Even at this stage in my career, after fishing for a living for several decades, sometimes I just want to get bites. I don’t care what it is, as long as there’s lots of action. If you’re a beginner, that may be your goal, too – to just have something pull back. Fortunately, you don’t need a lot of different lures to get that done. In fact, there’s one lure I know that catches everything that swims, and I want to tell you what it is, how to rig it and how to fish it.
Once you gain confidence in this presentation, you can use it anywhere: freshwater or salt; cold weather or hot; shallow or deep, whether you’re fishing for bass or trout or pike or panfish or flounder, or just about anything else.
So what is it?
It’s a finesse swimbait, and it’s so good and so versatile because it’s easy to fish and a great baitfish imitation. After all, that’s what most fish eat. You don’t need a lot of sizes or colors to cover a lot of different bases.
Start off with a basic jighead. There are lots of them out there. I like the VMC Finesse Half Moon, but your favorite might be something else. No matter what brand you use, be sure to look for a 90 degree line tie. In other words, where you tie your line on that eyelet should be going straight up and down, not out in front or at a 60 degree angle. Get two or three different sizes – maybe 1/8, 3/16 and ¼ ounce, as those will cover a lot of different parts of the water column with ease, even if there’s current.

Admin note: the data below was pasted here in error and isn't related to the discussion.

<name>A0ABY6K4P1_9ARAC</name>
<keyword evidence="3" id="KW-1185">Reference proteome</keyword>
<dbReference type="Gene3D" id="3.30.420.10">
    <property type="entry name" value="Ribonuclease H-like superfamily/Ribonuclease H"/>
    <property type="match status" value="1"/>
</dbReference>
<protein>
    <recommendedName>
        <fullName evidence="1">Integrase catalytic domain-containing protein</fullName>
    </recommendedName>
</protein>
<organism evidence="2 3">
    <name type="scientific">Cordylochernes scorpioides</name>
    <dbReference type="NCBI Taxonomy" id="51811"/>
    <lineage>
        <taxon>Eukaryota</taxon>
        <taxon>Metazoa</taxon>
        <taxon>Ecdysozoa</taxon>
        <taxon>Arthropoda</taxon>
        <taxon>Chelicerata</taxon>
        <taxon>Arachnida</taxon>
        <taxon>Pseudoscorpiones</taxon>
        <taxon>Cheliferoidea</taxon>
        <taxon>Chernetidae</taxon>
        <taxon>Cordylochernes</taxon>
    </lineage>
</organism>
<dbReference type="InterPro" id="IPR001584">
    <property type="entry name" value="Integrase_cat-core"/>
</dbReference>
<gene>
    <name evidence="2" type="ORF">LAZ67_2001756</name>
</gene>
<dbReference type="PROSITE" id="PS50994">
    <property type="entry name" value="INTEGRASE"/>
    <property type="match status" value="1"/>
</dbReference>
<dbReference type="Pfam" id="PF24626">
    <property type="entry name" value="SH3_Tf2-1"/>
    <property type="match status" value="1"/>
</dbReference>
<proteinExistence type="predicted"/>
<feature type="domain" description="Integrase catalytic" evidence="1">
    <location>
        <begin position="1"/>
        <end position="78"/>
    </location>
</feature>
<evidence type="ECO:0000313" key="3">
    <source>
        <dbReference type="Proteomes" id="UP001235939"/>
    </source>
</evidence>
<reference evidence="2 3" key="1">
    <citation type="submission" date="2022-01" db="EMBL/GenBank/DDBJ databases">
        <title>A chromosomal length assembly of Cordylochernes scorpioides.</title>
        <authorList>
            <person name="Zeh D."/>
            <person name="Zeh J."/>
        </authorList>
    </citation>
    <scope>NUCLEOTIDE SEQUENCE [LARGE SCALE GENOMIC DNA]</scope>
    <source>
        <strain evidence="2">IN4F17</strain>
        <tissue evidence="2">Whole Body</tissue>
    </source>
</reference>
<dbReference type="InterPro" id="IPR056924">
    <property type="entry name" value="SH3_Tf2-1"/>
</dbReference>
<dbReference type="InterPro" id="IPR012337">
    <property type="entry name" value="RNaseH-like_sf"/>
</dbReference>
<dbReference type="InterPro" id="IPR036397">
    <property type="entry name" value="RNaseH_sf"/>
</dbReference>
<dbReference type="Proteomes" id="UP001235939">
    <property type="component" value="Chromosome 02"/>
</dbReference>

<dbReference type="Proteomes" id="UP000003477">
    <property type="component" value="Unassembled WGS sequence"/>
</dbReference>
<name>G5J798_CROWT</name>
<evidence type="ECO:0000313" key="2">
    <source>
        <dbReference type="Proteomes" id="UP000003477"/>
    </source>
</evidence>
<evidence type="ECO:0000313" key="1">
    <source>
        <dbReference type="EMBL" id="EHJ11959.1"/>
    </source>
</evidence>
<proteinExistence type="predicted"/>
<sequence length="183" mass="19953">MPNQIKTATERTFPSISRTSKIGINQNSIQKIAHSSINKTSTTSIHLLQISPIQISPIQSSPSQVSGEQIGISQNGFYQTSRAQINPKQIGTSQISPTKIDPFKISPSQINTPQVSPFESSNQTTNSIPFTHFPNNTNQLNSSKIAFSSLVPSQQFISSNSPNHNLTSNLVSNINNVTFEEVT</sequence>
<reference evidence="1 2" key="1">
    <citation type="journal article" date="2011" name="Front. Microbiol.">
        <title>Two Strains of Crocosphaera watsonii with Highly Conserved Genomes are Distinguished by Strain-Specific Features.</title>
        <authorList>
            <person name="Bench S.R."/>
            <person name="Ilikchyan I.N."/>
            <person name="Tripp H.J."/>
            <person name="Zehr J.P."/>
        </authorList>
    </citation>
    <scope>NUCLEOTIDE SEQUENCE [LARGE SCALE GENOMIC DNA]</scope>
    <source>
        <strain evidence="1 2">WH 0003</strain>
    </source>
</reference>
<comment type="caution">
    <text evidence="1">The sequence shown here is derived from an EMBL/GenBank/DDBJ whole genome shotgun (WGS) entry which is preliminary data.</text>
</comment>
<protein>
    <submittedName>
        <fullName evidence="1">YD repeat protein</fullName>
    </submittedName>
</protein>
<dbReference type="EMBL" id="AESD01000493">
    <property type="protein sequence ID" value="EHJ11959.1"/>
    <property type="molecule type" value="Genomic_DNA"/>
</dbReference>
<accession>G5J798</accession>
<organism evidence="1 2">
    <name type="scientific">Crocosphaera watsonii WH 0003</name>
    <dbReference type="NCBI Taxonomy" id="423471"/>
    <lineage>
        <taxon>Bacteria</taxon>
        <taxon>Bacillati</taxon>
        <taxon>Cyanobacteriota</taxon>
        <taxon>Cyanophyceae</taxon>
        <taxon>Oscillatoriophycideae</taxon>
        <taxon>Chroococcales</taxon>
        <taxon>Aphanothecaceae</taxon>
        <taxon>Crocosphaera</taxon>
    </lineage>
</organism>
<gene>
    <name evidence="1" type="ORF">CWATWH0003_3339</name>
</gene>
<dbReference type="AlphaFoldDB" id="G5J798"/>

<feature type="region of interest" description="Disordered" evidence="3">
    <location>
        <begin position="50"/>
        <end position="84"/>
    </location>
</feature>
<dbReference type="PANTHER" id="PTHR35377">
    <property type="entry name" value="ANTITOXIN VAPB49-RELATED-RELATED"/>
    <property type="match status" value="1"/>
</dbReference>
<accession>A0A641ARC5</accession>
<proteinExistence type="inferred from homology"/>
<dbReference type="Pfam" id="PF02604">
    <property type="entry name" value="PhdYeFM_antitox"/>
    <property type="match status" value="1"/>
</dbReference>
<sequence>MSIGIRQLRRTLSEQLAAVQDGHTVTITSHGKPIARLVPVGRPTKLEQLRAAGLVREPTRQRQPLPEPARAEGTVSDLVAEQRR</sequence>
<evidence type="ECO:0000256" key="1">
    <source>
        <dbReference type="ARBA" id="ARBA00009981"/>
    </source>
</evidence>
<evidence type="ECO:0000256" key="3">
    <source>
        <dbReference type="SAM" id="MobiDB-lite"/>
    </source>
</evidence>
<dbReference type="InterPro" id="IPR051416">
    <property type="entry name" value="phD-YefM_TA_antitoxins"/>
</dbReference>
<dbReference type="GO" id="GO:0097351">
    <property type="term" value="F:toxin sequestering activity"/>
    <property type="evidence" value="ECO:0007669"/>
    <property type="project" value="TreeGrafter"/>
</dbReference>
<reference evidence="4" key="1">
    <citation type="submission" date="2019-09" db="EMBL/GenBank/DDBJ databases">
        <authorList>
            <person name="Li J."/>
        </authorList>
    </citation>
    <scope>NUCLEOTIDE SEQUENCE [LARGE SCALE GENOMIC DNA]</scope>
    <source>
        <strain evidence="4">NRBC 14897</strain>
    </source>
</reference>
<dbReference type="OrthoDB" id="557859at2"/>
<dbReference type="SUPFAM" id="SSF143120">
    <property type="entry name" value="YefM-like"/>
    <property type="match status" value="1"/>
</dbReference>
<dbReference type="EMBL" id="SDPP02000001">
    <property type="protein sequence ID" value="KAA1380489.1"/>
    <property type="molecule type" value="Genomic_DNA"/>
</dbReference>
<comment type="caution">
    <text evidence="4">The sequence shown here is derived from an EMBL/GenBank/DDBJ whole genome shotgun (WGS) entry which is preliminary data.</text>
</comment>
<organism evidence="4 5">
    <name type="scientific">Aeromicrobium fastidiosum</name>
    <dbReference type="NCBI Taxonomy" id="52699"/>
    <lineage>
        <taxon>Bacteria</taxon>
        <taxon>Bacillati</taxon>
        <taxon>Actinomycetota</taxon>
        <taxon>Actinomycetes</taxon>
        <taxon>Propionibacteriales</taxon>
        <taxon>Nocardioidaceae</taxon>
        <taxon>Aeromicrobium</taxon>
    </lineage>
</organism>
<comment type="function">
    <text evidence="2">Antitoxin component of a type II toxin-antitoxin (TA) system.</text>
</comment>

The next thing is the bait itself. I like a small (2-4 inch) swimbait style lure with a tab tail or boot tail. That little tab makes it swim naturally so that any predator just HAS to eat it. You don’t need to go crazy with colors. Just “match the hatch.” Usually that means a white or pearl, something in green pumpkin and maybe chartreuse and you’re set.
Now that you have the components, it’s time to put them together. The most important thing to remember is that when you thread the lure on the hook, the bend in the tail should go in the opposite direction of the bend of the hook. That will provide not only the greatest amount of action, but also the most natural action.
Beyond the fact that it looks so much like a small baitfish in the water, do you know why this lure is so versatile? It’s because it’s so easy to fish. You just cast it out and reel it back in. If you want to cover the upper portion of the water column, reel it relatively fast with your rod tip held high. If you want to cover the middle portion, slow it down a bit and drop your rod tip slightly. If you want it to bounce along the bottom, just let it sink and then retrieve it slowly with your rod tip low.
I know that many of you are just getting into fishing, or getting back to it after some time away, but whether you’re a first-timer or an experienced pro, this is one lure that will help you catch more fish, without investing a lot of money to get started.
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